Irish stocks look cheap. Irish banks look very cheap.

The Irish banking industry is highly concentrated; a few players account for the majority of the industry. It’s been an excellent business for a long-time; and in the long-term I expect it to continue to be an excellent business.

In the short-term, the Irish economy is going to slow-down, house prices are going to drop sharply (more sharply than in the U.S.), and construction activity is going to drop dramatically (much more dramatically than in the U.S. – where a lot of uneconomic building has continued despite the dire headlines).

Two banks (with ADRs) worthy of your consideration are Bank of Ireland (IRE) and Allied Irish Banks (AIB).

Your time will be much better spent studying these two companies than trying to sift through the rubble and find a gem among the major U.S. financial services firms who face:

1. A tougher short-term credit environment
2. A less promising long-term economic outlook
3. An inferior competitive position

Furthermore, these major U.S. financial services firms – diversified though they may be – have shown no evidence of possessing corporate cultures more inclined to conservativism than the Irish banks mentioned above. So, basically, these great big behemoths are set to sail stormier seas with inferior crews.

I know you think you know Citigroup, JP Morgan, Bank of America, and Washington Mutual – and maybe you do. But, now’s the time to get to know these two Irish banks, which I think you’ll find are better buys than the domestic giants that constantly clog the financial media with headlines.

So that’s today’s pompous prognostication: Shares of Irish banks, Bank of Ireland and Allied Irish Banks, to outperform the biggest U.S. banks.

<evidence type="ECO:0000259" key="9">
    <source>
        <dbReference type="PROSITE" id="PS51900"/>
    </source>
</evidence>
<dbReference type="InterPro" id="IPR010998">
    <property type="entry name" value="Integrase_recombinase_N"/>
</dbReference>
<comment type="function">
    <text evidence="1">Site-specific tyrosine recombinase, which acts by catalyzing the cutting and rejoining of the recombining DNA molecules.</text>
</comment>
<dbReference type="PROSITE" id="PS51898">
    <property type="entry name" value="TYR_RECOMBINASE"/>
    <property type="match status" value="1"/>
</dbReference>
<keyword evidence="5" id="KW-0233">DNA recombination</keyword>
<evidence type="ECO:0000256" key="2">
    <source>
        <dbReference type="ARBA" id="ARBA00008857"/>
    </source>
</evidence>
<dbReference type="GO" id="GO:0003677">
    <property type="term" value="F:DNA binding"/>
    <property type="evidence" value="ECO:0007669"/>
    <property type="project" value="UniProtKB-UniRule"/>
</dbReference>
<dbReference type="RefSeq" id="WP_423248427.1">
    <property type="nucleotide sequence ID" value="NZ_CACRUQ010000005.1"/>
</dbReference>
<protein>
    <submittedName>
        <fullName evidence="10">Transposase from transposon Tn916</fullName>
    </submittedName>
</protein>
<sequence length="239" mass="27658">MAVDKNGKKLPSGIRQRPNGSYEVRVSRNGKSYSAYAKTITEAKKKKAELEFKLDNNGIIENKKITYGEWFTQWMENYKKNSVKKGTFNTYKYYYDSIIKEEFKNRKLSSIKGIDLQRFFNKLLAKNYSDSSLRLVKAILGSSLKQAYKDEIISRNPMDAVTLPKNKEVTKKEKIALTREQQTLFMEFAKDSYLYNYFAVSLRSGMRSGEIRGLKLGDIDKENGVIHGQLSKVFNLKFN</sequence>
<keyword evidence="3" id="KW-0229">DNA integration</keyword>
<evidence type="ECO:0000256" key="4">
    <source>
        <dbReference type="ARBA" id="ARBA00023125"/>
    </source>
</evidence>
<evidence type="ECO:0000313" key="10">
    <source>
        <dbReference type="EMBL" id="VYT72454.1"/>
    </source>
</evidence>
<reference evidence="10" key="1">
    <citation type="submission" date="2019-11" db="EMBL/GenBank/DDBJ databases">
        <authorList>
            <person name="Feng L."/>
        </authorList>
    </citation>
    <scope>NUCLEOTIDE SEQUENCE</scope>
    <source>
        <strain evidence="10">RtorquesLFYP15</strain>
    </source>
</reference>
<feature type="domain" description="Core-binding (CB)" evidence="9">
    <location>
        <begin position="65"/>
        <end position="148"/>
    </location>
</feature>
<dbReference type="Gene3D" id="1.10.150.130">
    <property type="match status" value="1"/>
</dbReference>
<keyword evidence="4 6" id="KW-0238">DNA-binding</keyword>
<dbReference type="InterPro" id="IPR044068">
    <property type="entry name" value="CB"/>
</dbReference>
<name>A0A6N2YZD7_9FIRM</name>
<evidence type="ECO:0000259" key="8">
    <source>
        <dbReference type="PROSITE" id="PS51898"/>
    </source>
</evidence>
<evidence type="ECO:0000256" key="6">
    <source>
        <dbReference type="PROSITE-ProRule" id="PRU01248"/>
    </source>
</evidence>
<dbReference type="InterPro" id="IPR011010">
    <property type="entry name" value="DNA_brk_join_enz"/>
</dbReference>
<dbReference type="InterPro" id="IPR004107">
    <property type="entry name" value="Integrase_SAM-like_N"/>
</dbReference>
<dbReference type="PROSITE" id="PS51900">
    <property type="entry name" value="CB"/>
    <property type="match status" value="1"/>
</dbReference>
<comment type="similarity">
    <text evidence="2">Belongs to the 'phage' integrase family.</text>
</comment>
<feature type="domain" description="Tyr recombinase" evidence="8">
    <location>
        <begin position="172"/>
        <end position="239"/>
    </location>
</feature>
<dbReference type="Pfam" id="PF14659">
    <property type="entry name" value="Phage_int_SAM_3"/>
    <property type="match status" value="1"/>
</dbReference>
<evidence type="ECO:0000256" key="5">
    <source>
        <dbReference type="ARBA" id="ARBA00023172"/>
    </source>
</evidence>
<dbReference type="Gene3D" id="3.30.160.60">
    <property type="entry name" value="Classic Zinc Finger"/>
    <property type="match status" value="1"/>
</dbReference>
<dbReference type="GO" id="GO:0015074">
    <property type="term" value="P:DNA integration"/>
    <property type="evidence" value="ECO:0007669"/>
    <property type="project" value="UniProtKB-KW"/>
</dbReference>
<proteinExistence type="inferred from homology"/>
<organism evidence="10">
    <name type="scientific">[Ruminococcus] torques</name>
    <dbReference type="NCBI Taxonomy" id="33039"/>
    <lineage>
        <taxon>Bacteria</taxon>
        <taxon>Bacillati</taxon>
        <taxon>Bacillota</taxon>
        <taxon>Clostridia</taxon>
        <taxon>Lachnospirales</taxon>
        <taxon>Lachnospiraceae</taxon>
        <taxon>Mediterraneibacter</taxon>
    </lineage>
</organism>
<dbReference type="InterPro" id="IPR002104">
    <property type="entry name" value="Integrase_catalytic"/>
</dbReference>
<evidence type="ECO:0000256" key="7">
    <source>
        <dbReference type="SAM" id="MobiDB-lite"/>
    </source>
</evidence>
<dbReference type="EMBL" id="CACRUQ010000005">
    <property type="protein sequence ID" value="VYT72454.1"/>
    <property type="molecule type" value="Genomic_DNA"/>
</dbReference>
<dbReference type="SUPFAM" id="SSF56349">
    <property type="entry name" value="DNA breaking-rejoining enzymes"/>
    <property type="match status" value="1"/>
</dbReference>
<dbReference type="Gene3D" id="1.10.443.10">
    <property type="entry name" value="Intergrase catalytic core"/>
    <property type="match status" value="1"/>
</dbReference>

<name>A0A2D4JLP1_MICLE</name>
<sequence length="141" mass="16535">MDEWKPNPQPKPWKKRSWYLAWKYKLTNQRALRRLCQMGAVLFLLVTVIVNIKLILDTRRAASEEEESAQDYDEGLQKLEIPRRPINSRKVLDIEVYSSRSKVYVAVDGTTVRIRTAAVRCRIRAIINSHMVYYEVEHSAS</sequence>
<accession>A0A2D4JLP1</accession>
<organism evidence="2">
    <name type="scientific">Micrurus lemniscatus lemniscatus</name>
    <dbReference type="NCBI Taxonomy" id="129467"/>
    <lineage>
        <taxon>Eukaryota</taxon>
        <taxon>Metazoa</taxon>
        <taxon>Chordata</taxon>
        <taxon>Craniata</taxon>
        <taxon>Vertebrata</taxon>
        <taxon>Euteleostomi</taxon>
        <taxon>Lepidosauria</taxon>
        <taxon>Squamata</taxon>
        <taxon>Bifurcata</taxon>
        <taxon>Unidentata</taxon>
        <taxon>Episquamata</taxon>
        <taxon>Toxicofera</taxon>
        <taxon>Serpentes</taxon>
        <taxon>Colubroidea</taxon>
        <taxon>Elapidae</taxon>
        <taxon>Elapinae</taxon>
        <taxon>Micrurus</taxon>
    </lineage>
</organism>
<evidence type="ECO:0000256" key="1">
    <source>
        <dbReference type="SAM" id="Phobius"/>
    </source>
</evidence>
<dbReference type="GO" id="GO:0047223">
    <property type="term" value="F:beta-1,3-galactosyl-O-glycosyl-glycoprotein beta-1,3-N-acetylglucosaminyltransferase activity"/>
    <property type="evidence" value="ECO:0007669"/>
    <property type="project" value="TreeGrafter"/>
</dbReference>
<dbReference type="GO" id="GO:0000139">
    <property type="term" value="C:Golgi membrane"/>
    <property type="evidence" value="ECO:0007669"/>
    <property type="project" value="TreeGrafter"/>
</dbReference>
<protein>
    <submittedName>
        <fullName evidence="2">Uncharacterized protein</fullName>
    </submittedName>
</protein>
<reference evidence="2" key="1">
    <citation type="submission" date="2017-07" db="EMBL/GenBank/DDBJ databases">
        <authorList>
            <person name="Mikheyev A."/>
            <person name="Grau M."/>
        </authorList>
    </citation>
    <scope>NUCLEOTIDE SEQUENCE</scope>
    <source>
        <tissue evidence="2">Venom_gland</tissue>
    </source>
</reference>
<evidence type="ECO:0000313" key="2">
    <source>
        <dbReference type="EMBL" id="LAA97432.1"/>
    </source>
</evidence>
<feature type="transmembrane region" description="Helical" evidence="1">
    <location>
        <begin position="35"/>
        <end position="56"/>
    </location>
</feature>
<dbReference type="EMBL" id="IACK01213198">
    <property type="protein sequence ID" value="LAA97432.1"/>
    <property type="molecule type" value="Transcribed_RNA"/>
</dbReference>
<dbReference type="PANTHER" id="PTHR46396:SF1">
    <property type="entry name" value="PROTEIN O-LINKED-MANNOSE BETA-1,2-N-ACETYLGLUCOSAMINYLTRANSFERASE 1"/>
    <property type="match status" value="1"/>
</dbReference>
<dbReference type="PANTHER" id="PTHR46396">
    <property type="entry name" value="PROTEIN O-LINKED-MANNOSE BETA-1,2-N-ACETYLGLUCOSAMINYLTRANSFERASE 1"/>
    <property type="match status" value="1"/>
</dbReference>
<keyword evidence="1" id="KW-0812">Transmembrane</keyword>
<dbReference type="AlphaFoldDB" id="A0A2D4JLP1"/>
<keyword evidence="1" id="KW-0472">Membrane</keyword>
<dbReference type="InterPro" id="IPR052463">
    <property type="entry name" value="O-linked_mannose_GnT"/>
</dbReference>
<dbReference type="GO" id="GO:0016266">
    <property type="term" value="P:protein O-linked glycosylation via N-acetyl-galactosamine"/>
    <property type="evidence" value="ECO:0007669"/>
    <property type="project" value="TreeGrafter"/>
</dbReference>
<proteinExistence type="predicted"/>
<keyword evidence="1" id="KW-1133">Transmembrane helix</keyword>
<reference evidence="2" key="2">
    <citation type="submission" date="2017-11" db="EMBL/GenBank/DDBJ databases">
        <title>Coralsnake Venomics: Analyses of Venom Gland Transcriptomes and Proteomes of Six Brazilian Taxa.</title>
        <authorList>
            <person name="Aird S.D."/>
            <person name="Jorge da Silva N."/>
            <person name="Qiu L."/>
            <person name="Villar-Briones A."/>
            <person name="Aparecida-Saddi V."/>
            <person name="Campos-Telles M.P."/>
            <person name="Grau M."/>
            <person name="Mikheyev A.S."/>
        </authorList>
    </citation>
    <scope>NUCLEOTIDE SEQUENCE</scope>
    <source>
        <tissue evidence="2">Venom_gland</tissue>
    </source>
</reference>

More importantly, shares of these two Irish banks look cheap for long-term investors, not just relative to the biggest U.S. banks, but relative to just about everything out there – in the U.S. and abroad.…

Read more
Geoff Gannon November 5, 2007

Interesting Items for Monday, November 05, 2007

I’ve reorganized the site. You can now browse all of the past 20 Questions interviews by clicking on the “Interviews” link on the right side of your screen.

If you’re an investing blogger interested in answering these 20 questions, send me an email.

I’m also open to doing occasional email interviews with others who want to get themselves in front of an audience interested in investing generally and value investing especially. So, if you’re the author of an investing book, the creator of an investment website, etc. feel free to email me to request an interview.

My conditions for all interviews are simple: They are conducted by email. I provide the questions; you provide the answers. We both get a veto on the final product. At any time, I can choose not to run the interview – however, you have my word that if I run it, I will run it in full exactly as I last showed it to you. I may decide not to put you out there for a variety of reasons (usually the direct result of an overly promotional or uninteresting interview subject); but, if I do put you out there, I won’t make you look like a fool or put my words in your mouth.

If you’d like to be interviewed, send me an email.

George of Fat Pitch Financials and Value Investing News interviews Vitaliy Katsenelson, author of Active Value InvestingRead the interview.

Cheap Stocks is Losing Patience With Tootsie Roll.

Fat Pitch Financials updates the performance of its Special Situations Real Money Portfolio. Since inception, the portfolio has achieved an annualized return of 25.4%.

Tom Brokaw interviewed Warren Buffett. Watch the full interview.…

Read more